The state of Louisiana is set to become the first in the nation where public safety officers will be protected under a hate crime law.
State legislators last week approved the bill to expand Louisiana’s current hate crime statute to include first responders like police officers and firefighters as a protected class. The law already includes penalties for gender, religion, nationality and racially motivated crimes.
The new bill has been dubbed as “Blue Lives Matter” — a clear reference to the Black Lives Matter movement that came into being after the 2014 shooting death of Ferguson, Missouri teen Michael Brown by a police officer.
The motion, which came amid a broiling national debate about police shootings, is being deemed by many as an overreaction to the threats of attacks on law enforcement officers.
Black rights groups, who protest the excessive use of force by police, are pointing out the various instances in which law enforcement officers killed unarmed civilians.
“By treating the police as specialized citizens held above criticism and the laws they are charged to enforce, we lose our ability to exercise our First Amendment right,” the New Orleans chapter of Black Youth Project 100 said in a statement. “Including ‘police’ as a protected class in hate crime legislation would serve to provide more protection to an institution that is statistically proven to be racist in action, policy, and impact.”
However, advocates of “Blue Lives Matter” argue the constant criticism of the police by minority groups has spawned ill-will toward cops and that law enforcement officers are really the ones under assault.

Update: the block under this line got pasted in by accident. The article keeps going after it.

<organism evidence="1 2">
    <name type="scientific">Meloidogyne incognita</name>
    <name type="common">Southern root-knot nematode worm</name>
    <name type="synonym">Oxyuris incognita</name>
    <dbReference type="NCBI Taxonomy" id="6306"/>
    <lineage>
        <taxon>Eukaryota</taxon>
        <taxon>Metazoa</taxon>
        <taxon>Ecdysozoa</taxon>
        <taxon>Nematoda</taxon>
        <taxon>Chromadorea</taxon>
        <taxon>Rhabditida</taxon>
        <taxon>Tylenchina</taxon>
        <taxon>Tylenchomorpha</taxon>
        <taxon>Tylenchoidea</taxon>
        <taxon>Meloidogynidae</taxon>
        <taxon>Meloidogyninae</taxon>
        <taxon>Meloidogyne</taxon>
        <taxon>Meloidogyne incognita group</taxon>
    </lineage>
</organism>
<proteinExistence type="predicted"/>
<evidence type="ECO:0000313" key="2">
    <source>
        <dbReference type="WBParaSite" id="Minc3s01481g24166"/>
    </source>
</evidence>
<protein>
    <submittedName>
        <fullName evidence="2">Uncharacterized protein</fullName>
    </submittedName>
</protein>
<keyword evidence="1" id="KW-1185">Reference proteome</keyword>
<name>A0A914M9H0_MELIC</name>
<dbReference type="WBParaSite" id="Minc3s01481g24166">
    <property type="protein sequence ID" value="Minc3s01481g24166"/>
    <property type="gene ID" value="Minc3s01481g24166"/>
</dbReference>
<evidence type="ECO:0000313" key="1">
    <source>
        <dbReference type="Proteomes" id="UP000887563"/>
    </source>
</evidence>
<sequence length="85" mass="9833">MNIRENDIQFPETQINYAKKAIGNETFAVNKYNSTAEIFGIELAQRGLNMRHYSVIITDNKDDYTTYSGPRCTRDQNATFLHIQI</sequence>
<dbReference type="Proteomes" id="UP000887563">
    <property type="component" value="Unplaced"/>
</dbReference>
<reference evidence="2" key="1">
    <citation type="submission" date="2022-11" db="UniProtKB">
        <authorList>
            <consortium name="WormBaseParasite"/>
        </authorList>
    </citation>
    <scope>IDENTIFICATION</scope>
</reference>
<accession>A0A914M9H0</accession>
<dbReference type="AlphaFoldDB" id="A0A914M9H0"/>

“Talking heads on television and inflammatory rhetoric on social media are inciting acts of hatred and violence toward our nation’s peace officers,” said National Fraternal Order of Police President Chuck Canterbury said in an official statement. “Our members are increasingly under fire by individuals motivated by nothing more than a desire to kill or injure a cop.”
No other states have included law enforcement officers under hate crime laws but around 37 states have enhanced penalties for attacking cops.
In some states, hurting a police officer can be an “aggravating factor” to an assault and battery charge while killing a police officer can qualify for the death penalty.
The new amendment would mean people guilty of hate crime against police could face a fine up to $5,000 or a prison sentence of five years.